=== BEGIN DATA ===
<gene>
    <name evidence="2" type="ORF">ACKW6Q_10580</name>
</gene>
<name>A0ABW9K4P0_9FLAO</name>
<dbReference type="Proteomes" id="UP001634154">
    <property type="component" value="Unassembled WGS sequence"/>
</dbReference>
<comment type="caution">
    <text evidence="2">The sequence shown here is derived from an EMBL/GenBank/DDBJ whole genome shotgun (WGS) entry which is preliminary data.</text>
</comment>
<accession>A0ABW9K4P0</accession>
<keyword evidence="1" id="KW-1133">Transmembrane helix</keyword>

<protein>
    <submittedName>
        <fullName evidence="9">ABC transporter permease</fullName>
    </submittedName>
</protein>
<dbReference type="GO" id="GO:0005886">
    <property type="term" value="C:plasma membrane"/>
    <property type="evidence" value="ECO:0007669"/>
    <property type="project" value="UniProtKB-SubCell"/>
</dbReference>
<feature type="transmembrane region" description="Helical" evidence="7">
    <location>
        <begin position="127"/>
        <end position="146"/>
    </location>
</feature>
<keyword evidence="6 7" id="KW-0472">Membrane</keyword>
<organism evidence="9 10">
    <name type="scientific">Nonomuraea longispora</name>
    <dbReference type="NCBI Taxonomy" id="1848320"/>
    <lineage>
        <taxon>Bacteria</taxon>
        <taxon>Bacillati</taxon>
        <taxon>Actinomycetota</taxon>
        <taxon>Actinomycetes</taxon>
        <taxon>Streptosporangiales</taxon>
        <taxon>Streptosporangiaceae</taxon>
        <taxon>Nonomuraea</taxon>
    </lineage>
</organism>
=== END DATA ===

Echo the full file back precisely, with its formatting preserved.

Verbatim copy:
<gene>
    <name evidence="2" type="ORF">ACKW6Q_10580</name>
</gene>
<name>A0ABW9K4P0_9FLAO</name>
<dbReference type="Proteomes" id="UP001634154">
    <property type="component" value="Unassembled WGS sequence"/>
</dbReference>
<comment type="caution">
    <text evidence="2">The sequence shown here is derived from an EMBL/GenBank/DDBJ whole genome shotgun (WGS) entry which is preliminary data.</text>
</comment>
<accession>A0ABW9K4P0</accession>
<keyword evidence="1" id="KW-1133">Transmembrane helix</keyword>

<protein>
    <submittedName>
        <fullName evidence="9">ABC transporter permease</fullName>
    </submittedName>
</protein>
<dbReference type="GO" id="GO:0005886">
    <property type="term" value="C:plasma membrane"/>
    <property type="evidence" value="ECO:0007669"/>
    <property type="project" value="UniProtKB-SubCell"/>
</dbReference>
<feature type="transmembrane region" description="Helical" evidence="7">
    <location>
        <begin position="127"/>
        <end position="146"/>
    </location>
</feature>
<keyword evidence="6 7" id="KW-0472">Membrane</keyword>
<organism evidence="9 10">
    <name type="scientific">Nonomuraea longispora</name>
    <dbReference type="NCBI Taxonomy" id="1848320"/>
    <lineage>
        <taxon>Bacteria</taxon>
        <taxon>Bacillati</taxon>
        <taxon>Actinomycetota</taxon>
        <taxon>Actinomycetes</taxon>
        <taxon>Streptosporangiales</taxon>
        <taxon>Streptosporangiaceae</taxon>
        <taxon>Nonomuraea</taxon>
    </lineage>
</organism>